Green Ribbon Environmental Award To Waiuku FarmerAssociate Minister for the Environment
A Waiuku farmer has won the environmental Green Ribbon Award for his outstanding contribution to sustainable land management on his own property and for his support, advice and help to landcare groups.
"The national Green Ribbon Awards recognise the contributions and achievements made by groups and individuals towards a healthy and sustainable environment," says Associate Minister for the Environment Hon Marie Hasler.
"David Craig, is a farmer, landowner, and a foundation member of the Awhitu Landcare Group. He willingly provides advice and help to other new landcare groups, as well as demonstrating on his own land practical ways for farmers to care for the environment."
Ms Hasler said his projects have included designing and building an environmentally friendly effluent system for his cowshed, fencing and re-establishing four large wetlands to provide habitats for birds, and fencing-off and planting along streams, areas of native bush and fragile coastal land prone to erosion.
All this property development is done with consideration for the sacred hill Puketapu, a Maori historical pa site of paramount importance to the Ngati Te Ata tribe.
Speaking at the launch of the Environmental Education Resource Directory, Ms Hasler said it is highly appropriate that many of this year's winners are playing a very positive role in environmental education.
This year's other two Green Ribbon Award winners are the Kids Edible Garden Project in Christchurch and Palmer & Son Limited of Dunedin.
Ms Hasler also highly commended three other nominees: the Christchurch City Council Water Services Unit, the Waikato Environmental Business Network and Resene Paints Limited.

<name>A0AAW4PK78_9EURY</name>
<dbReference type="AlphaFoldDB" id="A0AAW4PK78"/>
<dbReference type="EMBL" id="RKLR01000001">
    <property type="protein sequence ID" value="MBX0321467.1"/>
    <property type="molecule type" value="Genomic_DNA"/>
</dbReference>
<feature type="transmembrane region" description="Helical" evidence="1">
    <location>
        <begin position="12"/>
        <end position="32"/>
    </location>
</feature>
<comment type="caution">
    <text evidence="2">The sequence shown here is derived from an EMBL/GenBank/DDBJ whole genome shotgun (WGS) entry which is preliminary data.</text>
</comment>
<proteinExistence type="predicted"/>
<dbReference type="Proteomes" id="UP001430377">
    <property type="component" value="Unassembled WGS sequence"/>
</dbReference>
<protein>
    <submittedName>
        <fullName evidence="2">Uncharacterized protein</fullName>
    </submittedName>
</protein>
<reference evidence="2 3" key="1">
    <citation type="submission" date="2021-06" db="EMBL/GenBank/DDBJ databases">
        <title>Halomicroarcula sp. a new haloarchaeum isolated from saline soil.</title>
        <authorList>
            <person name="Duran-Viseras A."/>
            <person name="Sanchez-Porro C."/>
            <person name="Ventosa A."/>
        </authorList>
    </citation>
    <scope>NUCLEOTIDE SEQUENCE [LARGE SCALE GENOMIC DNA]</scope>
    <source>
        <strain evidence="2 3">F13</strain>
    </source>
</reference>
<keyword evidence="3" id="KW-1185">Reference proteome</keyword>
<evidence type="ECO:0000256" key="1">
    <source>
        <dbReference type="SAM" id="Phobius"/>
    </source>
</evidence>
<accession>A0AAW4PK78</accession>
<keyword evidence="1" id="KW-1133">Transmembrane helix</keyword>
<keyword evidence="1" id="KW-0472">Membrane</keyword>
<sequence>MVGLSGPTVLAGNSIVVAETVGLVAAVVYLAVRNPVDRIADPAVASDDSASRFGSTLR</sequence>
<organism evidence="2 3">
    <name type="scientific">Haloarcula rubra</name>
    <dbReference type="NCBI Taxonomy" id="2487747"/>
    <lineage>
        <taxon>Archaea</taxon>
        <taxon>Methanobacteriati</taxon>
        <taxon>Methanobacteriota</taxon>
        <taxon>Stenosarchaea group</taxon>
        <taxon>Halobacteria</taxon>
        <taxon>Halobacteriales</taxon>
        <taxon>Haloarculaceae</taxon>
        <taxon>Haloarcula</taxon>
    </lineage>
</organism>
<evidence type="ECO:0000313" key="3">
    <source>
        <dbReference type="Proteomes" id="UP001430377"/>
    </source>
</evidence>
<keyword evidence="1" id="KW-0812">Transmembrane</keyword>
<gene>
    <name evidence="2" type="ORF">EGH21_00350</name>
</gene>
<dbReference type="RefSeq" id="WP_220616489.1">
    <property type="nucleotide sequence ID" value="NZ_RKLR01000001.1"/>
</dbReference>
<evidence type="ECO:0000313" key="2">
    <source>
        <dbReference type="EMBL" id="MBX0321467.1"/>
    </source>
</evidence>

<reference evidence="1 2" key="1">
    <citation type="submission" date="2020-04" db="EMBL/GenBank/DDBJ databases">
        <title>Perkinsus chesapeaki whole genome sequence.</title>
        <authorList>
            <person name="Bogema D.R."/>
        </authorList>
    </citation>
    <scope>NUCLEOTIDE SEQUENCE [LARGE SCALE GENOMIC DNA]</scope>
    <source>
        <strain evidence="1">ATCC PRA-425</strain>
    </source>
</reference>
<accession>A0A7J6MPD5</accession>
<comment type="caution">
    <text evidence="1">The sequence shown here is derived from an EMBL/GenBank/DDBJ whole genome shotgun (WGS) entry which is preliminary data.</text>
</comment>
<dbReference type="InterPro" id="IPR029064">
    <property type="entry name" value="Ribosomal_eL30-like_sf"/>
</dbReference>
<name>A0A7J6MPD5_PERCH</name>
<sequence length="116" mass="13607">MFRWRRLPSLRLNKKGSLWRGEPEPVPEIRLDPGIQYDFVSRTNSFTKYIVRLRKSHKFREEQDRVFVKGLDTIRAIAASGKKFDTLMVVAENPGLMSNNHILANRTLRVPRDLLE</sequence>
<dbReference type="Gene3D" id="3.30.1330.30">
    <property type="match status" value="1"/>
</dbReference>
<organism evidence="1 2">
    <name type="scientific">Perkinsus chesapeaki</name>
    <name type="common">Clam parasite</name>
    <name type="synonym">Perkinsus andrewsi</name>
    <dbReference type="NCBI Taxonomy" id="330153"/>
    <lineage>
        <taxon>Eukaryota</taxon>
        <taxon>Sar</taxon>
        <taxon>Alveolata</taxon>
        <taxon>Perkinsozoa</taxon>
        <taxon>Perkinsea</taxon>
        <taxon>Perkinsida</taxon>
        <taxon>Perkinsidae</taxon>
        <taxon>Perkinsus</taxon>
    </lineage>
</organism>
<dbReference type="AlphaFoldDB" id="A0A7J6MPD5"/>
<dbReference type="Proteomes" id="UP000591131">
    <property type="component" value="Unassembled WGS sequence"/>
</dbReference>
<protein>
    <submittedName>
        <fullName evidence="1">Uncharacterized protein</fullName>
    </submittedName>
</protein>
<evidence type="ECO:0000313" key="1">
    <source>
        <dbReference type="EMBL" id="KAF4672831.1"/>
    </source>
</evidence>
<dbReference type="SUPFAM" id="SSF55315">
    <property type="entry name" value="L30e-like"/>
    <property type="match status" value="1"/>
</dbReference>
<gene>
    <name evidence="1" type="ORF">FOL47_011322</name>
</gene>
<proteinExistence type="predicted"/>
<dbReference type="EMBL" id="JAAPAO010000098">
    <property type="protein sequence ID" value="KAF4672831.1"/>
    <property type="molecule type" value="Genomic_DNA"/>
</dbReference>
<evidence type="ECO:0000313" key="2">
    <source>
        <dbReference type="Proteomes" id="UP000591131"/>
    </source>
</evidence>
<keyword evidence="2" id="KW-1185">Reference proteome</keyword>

The awards were announced to mark the celebration of World Environment Day, Saturday 5 June.
AWARD WINNER PROFILES
1 DAVID CRAIG
Hamilton Road, Awhitu
Central No 4RD, Waiuku
Phone/fax 09 235 1280
Mr Craig, a farmer and landowner, is a founding member of the Awhitu Landcare Group. He willingly provides advice and help to other new landcare groups, as well as demonstrating on his own land practical ways for farmers to care for the natural environment.
His projects have included fencing and re-establishing four large wetlands to provide habitats for birds, and fencing off and planting along streams, areas of native bush and fragile coastal land which is prone to erosion.
Mr Craig's property is a 280ha rolling to steep contoured dairy farm on the west coast of the Awhitu Peninsula. For the past eight years he has fenced, retired and planted all sand erosion on coastal strip, wetlands, streams and bush, a total of 30ha, at his own cost and in his own time. He also has established a large wetland for the breeding of wetland birds.
As recycling is his main aim Mr Craig has designed and built an effluent system for his dairy-shed and this system is used as an example by councils.
All trees used in the project are grown in a large shade house on his property. All the seeds are collected locally and up to 5000 trees grown per year in conjunction with trees for survival and Awhitu Landcare.